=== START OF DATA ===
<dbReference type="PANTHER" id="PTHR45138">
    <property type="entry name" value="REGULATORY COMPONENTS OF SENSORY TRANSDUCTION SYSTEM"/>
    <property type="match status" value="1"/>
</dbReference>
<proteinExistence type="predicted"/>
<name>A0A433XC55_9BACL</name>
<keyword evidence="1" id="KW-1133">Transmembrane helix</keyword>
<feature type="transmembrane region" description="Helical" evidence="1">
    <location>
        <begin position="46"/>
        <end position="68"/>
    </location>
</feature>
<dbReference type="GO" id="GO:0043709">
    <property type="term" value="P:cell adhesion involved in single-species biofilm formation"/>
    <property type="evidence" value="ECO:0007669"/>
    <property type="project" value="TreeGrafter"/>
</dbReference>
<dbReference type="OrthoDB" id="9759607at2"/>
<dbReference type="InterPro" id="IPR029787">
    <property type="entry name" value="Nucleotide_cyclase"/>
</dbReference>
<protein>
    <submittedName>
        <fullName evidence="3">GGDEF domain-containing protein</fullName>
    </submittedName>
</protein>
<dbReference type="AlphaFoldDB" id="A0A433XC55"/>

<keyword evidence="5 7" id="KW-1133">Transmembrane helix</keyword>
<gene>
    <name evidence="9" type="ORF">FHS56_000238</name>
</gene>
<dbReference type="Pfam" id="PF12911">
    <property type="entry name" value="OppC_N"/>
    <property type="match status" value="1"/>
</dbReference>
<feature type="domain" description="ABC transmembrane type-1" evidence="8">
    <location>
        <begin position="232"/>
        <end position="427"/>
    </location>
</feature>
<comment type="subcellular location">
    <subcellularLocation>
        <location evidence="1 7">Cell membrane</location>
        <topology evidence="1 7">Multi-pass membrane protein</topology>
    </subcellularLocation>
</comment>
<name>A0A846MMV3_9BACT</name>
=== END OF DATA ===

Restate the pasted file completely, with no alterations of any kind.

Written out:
<dbReference type="PANTHER" id="PTHR45138">
    <property type="entry name" value="REGULATORY COMPONENTS OF SENSORY TRANSDUCTION SYSTEM"/>
    <property type="match status" value="1"/>
</dbReference>
<proteinExistence type="predicted"/>
<name>A0A433XC55_9BACL</name>
<keyword evidence="1" id="KW-1133">Transmembrane helix</keyword>
<feature type="transmembrane region" description="Helical" evidence="1">
    <location>
        <begin position="46"/>
        <end position="68"/>
    </location>
</feature>
<dbReference type="GO" id="GO:0043709">
    <property type="term" value="P:cell adhesion involved in single-species biofilm formation"/>
    <property type="evidence" value="ECO:0007669"/>
    <property type="project" value="TreeGrafter"/>
</dbReference>
<dbReference type="OrthoDB" id="9759607at2"/>
<dbReference type="InterPro" id="IPR029787">
    <property type="entry name" value="Nucleotide_cyclase"/>
</dbReference>
<protein>
    <submittedName>
        <fullName evidence="3">GGDEF domain-containing protein</fullName>
    </submittedName>
</protein>
<dbReference type="AlphaFoldDB" id="A0A433XC55"/>

<keyword evidence="5 7" id="KW-1133">Transmembrane helix</keyword>
<gene>
    <name evidence="9" type="ORF">FHS56_000238</name>
</gene>
<dbReference type="Pfam" id="PF12911">
    <property type="entry name" value="OppC_N"/>
    <property type="match status" value="1"/>
</dbReference>
<feature type="domain" description="ABC transmembrane type-1" evidence="8">
    <location>
        <begin position="232"/>
        <end position="427"/>
    </location>
</feature>
<comment type="subcellular location">
    <subcellularLocation>
        <location evidence="1 7">Cell membrane</location>
        <topology evidence="1 7">Multi-pass membrane protein</topology>
    </subcellularLocation>
</comment>
<name>A0A846MMV3_9BACT</name>